So why not indulge yourself and get nostalgic? Let's compile this code via Visual Studio 2010. We'll get the IL code like this:


.method private hidebysig static void  EnumGetHashCode(valuetype 
EnumArticleVS2010.Program/OriginType origin) cil managed
{
  // Code size       14 (0xe)
  .maxstack  8
  IL_0000:  ldarg.0
  IL_0001:  box        EnumArticleVS2010.Program/OriginType
  IL_0006:  callvirt   instance int32 [mscorlib]System.Object::GetHashCode()
  IL_000b:  pop
  IL_000c:  br.s       IL_0000
}

Everything seems to be expected: the box command is in the right place (IL_0001). This answers the question where the boxing and the GC pressure come from.


Let's return to the modern world and now compile the code in Visual Studio 2019. We got the following IL code:


.method private hidebysig static void  
EnumGetHashCode(valuetype EnumArticle.Program/OriginType origin) cil managed
{
  // Code size       16 (0x10)
  .maxstack  8
  IL_0000:  ldarga.s   origin
  IL_0002:  constrained. EnumArticle.Program/OriginType
  IL_0008:  callvirt   instance int32 [mscorlib]System.Object::GetHashCode()
  IL_000d:  pop
  IL_000e:  br.s       IL_0000
}

Suddenly, the box command disappeared (just like a pencil in "The Dark Knight"). Yet the boxing and the GC pressure remained. At this point I decided to check out the Enum.GetHashCode() implementation at referencesource.microsoft.com.


[System.Security.SecuritySafeCritical]
public override unsafe int GetHashCode()
{
  // Avoid boxing by inlining GetValue()
  // return GetValue().GetHashCode();

  fixed (void* pValue = &JitHelpers.GetPinningHelper(this).m_data)
  {
    switch (InternalGetCorElementType())
    {
      case CorElementType.I1:
        return (*(sbyte*)pValue).GetHashCode();
      case CorElementType.U1:
        return (*(byte*)pValue).GetHashCode();
      case CorElementType.Boolean:
        return (*(bool*)pValue).GetHashCode();
      ....
      default:
        Contract.Assert(false, "Invalid primitive type");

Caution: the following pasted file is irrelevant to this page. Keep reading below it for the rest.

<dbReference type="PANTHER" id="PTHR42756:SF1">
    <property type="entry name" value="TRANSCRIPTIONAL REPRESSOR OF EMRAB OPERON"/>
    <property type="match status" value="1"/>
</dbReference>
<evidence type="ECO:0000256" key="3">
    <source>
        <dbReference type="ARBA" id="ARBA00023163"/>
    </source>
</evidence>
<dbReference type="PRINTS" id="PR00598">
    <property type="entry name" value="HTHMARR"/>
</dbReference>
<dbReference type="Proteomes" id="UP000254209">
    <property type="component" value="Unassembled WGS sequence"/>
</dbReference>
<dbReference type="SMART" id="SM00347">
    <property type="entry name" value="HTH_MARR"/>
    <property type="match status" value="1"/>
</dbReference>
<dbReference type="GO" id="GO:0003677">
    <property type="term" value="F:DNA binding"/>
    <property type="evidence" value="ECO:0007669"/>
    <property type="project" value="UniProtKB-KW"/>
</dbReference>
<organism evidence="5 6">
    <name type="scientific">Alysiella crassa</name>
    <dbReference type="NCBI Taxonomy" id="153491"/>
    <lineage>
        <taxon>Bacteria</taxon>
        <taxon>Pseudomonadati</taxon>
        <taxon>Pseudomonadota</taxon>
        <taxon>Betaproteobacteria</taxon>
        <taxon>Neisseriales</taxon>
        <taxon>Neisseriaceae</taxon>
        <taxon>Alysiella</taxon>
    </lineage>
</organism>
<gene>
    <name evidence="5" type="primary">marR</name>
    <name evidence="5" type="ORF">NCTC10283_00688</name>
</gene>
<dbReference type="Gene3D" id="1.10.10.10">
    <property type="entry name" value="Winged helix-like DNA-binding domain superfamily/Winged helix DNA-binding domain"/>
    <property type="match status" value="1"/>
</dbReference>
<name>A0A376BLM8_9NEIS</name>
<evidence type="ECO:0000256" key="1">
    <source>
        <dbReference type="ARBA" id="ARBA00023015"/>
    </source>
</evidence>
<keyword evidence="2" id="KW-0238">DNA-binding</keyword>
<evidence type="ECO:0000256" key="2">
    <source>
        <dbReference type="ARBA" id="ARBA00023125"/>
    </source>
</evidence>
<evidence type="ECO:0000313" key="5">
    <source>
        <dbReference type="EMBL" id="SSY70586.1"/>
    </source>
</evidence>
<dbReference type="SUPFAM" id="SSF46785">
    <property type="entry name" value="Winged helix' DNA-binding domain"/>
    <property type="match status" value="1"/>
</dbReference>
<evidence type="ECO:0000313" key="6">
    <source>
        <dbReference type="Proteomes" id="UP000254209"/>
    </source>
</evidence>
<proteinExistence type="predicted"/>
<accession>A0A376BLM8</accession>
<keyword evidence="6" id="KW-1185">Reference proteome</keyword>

return 0;
    }
  }
}

The most intriguing part here is the comment "Avoid boxing… ". It's like something doesn't add up...


Boxing must be missing, as well as the box command in the IL code. But memory allocation in the managed heap and garbage collection events are in place.


Let's see the CIL specification to get a better deal with IL code. I cite the method call again so that you have it right in front of your eyes:


ldarga.s   origin
constrained. EnumArticle.Program/OriginType
callvirt   instance int32 [mscorlib]System.Object::GetHashCode()

As for the ldarga.s instruction, it's all simple. The address of the method argument is loaded to the evaluation stack.


Next comes the constrained. prefix. Prefix format:


constrained. thisType

Stack transition:


..., ptr, arg1, ... argN -> ..., ptr, arg1, ... arg

Depending on what thisType is, the way the ptr managed pointer is handled differs:


  • if thisType is a reference type, ptr is dereferenced and passed as a this-pointer to a method called through callvirt;
  • if thisType is a value type that implements the called method, ptr is passed to this method as this-pointer as-is;
  • if thisType is a value type that does not implement the called method, then the ptr pointer is dereferenced, the object is boxed. After this, the resulting pointer is passed as a this-pointer to the called method.

As noted in the specification, the latter case is only possible when the method is declared in System.Object, System.ValueType, and System.Enum and not is overridden in the child type.


The second case in the list above allows you to exclude an object boxing when a method is called, if possible. But we faced a third case. GetHashCode is overridden in System.Enum. System.Enum is the base type for OriginType. However, the enumeration itself does not override the methods from System.Enum. This is why the boxing happens when they are called.


I'd like to emphasize that this is relevant for any value types. If you don't override the base method, the object will be boxed to call it.


struct MyStructBoxing
{
  private int _field;
}

struct MyStructNoBoxing
{
  private int _field;

  public override int GetHashCode()